The proportion of Part C enrollees who were black enrollees increased for both older (from 9.6% to 11.4%) and younger (from 19.1% to 22.9%) populations. Among Part A & B enrollees, we found a downward trend for both older (from 7.7% to 7.1%) and younger (from 20.2% to 18.9%) enrollees. Between 2011-2019, the proportion of Part A only enrollees who were black increased slightly for both older (from 10.0% to 10.7%) and younger (from 17.2% to 19.2%) enrollees. (Figure 3)

Trends in FFS Medicare Figure 4

Figure 4. Mean age of younger (younger than 65 years old, solid lines) and older (65 years and older, dotted lines) Medicare Part A only (circle), Part A & B (square), and Part C (diamond) enrollees, 2011-2019.

The mean age of younger enrollees for all three enrollment groups increased; however, that for older enrollees decreased except for Part A only, where mean age increased slightly from 2017 to 2019. (Figure 4)

Trends in FFS Medicare Figure 5

Figure 5. Proportion of younger (younger than 65 years old, solid lines) and older (65 years and older, dotted lines) Medicare Part A only (circle), Part A & B (square), and Part C (diamond) enrollees who were female, 2011-2019.

Figure 5 shows that the proportion of enrollees whose initial reason for Medicare eligibility was old age and survivor’s benefit decreased for all plan types except for Part C enrollees.

Next Step

Over the last decade, Medicare Part C enrollment far outpaced that in Part A and Part B Medicare. This is partially because more Americans aged 65 and older are remaining employed and elimination of late Part B Enrollment Penalties may have encouraged such enrollment. Future research should explore care equity, quality, and cost among different Medicare enrollment types.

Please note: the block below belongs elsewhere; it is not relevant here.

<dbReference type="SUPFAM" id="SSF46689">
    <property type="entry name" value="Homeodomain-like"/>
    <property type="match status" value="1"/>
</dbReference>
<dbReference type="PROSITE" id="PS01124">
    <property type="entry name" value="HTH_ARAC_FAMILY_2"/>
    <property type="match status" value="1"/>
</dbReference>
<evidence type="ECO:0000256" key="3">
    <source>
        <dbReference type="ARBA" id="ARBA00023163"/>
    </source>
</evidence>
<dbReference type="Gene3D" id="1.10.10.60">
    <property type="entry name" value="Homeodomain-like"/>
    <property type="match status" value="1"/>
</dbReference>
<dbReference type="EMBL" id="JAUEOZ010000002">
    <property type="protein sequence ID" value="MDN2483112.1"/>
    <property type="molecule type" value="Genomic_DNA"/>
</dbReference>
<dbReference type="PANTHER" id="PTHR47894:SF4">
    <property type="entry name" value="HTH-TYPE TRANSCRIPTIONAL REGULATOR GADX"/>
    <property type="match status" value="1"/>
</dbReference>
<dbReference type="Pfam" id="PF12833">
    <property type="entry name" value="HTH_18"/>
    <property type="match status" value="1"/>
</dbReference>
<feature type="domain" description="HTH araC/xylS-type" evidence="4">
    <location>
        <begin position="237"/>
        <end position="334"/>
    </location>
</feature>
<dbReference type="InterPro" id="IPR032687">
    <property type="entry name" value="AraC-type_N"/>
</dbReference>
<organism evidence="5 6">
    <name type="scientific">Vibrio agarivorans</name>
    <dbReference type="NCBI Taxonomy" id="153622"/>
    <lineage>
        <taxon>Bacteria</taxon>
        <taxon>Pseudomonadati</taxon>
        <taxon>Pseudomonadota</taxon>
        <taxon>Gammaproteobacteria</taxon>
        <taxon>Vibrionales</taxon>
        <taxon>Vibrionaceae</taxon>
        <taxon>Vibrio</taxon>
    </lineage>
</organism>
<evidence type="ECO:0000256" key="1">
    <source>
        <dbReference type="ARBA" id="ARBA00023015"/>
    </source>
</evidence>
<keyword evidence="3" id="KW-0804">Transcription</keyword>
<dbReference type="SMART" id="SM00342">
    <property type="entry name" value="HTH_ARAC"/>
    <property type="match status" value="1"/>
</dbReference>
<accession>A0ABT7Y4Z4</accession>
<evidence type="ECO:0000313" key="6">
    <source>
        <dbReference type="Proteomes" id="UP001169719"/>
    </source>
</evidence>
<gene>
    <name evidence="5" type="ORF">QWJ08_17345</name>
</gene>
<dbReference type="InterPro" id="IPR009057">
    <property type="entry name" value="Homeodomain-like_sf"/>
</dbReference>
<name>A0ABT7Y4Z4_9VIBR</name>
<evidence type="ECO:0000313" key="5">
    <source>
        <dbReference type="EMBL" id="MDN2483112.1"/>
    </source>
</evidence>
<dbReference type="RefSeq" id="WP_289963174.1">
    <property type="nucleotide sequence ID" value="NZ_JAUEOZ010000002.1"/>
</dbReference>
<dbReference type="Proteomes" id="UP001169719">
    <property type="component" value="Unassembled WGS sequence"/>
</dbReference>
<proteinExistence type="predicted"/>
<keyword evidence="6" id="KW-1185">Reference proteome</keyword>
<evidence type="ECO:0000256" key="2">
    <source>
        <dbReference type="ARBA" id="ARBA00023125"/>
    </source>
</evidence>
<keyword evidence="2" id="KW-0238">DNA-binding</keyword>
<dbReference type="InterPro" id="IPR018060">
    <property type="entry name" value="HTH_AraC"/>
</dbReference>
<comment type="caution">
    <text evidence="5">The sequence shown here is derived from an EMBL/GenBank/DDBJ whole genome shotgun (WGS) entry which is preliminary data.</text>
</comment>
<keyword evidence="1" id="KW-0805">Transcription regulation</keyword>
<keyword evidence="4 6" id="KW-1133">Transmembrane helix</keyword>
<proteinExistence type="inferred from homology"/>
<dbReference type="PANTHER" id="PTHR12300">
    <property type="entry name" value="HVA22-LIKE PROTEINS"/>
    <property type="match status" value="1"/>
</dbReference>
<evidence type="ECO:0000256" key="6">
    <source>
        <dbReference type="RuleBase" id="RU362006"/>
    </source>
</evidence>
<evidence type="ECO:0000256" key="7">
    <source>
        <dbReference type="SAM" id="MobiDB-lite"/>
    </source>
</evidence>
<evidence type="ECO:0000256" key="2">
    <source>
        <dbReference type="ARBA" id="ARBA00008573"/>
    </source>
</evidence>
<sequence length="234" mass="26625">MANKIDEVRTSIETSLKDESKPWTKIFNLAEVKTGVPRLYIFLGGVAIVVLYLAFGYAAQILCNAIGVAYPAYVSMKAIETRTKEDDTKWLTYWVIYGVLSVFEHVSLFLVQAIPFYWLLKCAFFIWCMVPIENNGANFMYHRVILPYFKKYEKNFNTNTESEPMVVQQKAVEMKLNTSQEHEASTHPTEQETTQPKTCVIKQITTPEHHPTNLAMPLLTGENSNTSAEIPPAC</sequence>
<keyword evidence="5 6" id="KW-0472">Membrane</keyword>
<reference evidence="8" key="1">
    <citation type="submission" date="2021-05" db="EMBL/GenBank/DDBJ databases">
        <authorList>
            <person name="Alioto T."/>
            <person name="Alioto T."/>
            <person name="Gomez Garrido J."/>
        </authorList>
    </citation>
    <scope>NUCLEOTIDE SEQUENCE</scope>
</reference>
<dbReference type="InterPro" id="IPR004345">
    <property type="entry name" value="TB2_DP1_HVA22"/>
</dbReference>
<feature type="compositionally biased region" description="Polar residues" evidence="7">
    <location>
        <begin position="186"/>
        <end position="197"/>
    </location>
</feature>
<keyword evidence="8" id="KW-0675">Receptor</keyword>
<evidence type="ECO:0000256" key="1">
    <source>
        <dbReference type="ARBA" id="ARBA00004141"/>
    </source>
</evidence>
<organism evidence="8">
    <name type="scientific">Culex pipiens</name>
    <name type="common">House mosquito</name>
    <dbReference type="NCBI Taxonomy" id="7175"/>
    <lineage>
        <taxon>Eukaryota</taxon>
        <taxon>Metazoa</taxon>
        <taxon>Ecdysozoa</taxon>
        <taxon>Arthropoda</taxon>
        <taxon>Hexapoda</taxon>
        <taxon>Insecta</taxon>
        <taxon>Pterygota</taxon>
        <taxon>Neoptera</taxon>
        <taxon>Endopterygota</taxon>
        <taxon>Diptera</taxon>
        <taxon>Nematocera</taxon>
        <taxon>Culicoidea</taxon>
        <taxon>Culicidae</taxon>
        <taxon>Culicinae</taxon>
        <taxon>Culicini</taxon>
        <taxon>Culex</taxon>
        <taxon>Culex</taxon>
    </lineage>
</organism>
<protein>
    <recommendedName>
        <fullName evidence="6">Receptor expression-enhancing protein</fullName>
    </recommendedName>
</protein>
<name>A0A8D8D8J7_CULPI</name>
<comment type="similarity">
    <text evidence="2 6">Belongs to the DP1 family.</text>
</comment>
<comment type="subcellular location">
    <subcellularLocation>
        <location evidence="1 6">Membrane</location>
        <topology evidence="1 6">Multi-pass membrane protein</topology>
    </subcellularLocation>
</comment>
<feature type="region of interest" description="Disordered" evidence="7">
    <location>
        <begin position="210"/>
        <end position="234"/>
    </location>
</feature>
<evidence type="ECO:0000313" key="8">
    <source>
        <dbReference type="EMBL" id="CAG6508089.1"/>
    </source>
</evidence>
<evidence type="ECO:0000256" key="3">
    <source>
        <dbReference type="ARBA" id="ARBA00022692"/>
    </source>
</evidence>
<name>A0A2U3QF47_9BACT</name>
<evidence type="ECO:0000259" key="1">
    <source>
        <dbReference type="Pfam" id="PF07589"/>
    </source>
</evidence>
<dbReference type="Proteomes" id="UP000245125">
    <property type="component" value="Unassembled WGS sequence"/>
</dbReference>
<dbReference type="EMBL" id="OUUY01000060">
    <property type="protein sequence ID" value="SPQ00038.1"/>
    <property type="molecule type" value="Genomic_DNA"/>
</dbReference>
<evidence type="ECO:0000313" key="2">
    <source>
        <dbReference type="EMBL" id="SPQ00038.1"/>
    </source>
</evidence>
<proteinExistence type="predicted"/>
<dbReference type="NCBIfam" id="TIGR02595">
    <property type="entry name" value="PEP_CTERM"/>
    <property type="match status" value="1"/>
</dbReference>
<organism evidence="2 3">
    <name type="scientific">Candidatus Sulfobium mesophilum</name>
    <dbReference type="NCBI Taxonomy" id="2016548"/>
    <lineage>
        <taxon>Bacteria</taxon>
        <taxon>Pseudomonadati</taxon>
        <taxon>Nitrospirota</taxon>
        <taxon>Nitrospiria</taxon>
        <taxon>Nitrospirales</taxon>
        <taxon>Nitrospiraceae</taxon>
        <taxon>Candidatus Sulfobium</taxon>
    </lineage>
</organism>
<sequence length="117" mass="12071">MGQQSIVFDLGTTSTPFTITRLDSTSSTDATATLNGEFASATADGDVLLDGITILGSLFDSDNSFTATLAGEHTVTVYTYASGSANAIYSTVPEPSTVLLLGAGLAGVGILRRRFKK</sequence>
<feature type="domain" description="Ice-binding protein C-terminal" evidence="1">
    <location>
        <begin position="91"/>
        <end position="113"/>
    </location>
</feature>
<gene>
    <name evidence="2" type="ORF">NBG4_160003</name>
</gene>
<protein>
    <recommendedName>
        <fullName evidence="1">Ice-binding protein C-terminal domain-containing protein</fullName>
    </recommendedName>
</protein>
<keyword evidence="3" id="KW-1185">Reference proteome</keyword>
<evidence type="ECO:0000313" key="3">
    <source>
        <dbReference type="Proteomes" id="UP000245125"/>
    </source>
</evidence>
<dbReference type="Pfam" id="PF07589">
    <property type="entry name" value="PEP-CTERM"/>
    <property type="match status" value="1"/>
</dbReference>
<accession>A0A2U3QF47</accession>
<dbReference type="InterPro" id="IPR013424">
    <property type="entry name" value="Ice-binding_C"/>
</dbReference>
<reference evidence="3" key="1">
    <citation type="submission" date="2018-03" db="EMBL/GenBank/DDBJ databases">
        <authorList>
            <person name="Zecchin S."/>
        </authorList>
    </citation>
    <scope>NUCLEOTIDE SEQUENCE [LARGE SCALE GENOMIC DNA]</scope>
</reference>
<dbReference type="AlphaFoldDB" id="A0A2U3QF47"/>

In addition to Medicare FFS and Medicare Advantage datasets, CareJourney also has access to data on both the Commercial and Medicaid populations. Layering in additional populations to this analysis can generate regional benchmark measures for network managers and help inform network builders on the size of national and regional markets, broken down by payer.

Explore with CareJourney

If you are interested in understanding how CareJourney analytics can help with your organization’s assessment of geographic variation, we want to hear from you. Current members can reach out to their CareJourney representative for more information. Non-members can email us at [email protected], and check out our resources to learn how we help payer, provider, and pharma organizations reduce the total cost of care and improve care quality.

  1. Weeks WB, Cao SY, Smith J, Wang H, Weinstein JN. Trends in characteristics of adults enrolled in traditional fee-for-service Medicare and Medicare Advantage, 2011-2019. Medical Care, Jan, 2022
  2. Source of Figure 1 – Figure 5 is from Trends in characteristics of adults enrolled in traditional fee-for-service Medicare and Medicare Advantage, 2011-2019. Medical Care, Jan, 2022